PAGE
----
WAMU 88.5 : News

Filed Under:

UMUC Overpaid Contractor, According To State Audit

Play associated audio

Maryland auditors have released a report citing more than $3 million in potential overpayments to contractors made by the University of Maryland University College, whose president resigned last year for undisclosed reasons.

The audit noted that the University System of Maryland began a review of UMUC operations in January of last year. It examined spending between July 2007 and March 2009 on an Internet advertising contract.

The vendor placed ads on websites to generate student leads for the university to follow up on to attract students. But the audit says UMUC did not verify the leads billed on vendor invoices.

A spokesman for UMUC that was "inexcusable and shouldn't have happened.'' Spokesman Bob Ludwig says the university no longer uses that marketing technique.

NPR

Remembering Alan Cheuse, Our Longtime Literary Guide

For some 30 years, Alan Cheuse was our guide to the best and worst of the written word. He passed away today at 75, after a car accident two weeks ago. NPR's Susan Stamberg has an appreciation.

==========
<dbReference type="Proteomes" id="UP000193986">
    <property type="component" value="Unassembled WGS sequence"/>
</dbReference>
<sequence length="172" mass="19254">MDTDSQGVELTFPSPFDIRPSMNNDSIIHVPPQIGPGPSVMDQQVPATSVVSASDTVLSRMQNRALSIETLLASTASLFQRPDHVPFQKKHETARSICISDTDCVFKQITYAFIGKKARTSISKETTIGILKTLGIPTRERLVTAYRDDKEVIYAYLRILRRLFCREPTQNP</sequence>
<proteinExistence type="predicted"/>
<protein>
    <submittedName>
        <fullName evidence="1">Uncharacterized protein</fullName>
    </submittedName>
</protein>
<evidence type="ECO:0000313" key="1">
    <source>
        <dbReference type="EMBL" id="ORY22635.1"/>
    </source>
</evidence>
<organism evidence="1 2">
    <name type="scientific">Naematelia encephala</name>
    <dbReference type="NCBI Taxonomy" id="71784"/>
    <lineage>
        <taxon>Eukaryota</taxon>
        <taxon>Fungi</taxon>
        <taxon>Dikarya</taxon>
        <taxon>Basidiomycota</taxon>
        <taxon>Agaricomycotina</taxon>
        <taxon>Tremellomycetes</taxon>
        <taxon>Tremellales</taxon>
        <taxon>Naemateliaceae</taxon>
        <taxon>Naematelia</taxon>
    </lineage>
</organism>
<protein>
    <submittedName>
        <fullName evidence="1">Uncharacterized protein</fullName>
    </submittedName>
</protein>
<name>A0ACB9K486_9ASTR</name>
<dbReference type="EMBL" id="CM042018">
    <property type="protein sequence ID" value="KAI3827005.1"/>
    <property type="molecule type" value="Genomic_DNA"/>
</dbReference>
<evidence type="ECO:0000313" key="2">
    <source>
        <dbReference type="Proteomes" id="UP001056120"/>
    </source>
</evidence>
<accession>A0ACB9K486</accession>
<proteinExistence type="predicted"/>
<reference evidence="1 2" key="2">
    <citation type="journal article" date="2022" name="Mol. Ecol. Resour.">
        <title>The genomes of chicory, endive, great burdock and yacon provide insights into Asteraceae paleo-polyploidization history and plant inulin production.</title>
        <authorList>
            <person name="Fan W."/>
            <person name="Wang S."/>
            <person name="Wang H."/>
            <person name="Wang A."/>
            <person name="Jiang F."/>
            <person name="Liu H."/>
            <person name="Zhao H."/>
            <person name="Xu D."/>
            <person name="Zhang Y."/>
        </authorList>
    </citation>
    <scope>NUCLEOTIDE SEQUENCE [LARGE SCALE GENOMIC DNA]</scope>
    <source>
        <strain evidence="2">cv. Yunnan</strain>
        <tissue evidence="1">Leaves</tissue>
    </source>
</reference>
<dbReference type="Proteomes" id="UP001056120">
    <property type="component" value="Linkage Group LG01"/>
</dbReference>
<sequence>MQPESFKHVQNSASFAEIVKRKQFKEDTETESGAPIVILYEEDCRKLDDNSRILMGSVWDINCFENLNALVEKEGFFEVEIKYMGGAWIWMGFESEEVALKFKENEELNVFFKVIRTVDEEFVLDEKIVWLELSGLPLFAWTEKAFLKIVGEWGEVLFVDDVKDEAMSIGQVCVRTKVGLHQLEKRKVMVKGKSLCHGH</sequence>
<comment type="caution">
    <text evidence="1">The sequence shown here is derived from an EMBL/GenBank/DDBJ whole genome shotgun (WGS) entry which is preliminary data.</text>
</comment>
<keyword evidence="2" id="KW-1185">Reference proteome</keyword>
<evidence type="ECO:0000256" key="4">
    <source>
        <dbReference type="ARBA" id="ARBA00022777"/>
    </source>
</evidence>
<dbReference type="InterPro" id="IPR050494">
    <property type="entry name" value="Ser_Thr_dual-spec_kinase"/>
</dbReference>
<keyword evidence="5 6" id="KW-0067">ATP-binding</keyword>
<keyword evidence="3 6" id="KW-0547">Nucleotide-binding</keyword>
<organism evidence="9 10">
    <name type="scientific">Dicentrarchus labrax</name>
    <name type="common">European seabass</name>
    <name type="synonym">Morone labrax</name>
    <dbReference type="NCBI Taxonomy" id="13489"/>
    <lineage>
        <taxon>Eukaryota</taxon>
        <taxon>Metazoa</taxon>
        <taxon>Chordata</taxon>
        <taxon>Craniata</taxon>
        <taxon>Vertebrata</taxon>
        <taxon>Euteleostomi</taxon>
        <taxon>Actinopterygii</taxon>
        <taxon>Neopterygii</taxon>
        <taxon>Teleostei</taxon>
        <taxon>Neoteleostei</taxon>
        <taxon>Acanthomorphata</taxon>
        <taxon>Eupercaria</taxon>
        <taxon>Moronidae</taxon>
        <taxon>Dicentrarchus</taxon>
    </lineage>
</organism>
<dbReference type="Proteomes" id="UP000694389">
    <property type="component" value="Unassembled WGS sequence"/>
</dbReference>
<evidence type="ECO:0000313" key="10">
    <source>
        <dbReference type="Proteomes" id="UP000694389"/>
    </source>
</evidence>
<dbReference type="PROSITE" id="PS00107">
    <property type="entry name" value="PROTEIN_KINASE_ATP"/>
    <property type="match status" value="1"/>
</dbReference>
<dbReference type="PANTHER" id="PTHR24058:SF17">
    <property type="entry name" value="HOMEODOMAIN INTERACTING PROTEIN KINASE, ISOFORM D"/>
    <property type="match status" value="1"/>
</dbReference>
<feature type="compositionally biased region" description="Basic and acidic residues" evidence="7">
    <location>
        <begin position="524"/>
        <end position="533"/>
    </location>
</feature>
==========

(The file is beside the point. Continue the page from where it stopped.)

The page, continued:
NPR

Pesticide Drift Threatens Organic Farms

Conventional farmers use millions of pounds of pesticides each year to protect crops from weeds and insects. When those chemicals drift to neighboring property, they can ruin crops on organic farms.
NPR

Hillary Clinton To Release 8 Years Of Tax Returns

The returns will show that she and her husband Bill Clinton paid nearly $44 million in federal taxes since 2007, according to her campaign. "We've come a long way," she said.
NPR

Letting Go Of The Wheel: How Google Is Easing People Into Self-Driving Cars

Google has begun testing a new self-driving car this summer that is designed to work without a steering wheel. But as the Planet Money team reports, the company's biggest challenge may be convincing Americans to hop inside.

Leave a Comment

Help keep the conversation civil. Please refer to our Terms of Use and Code of Conduct before posting your comments.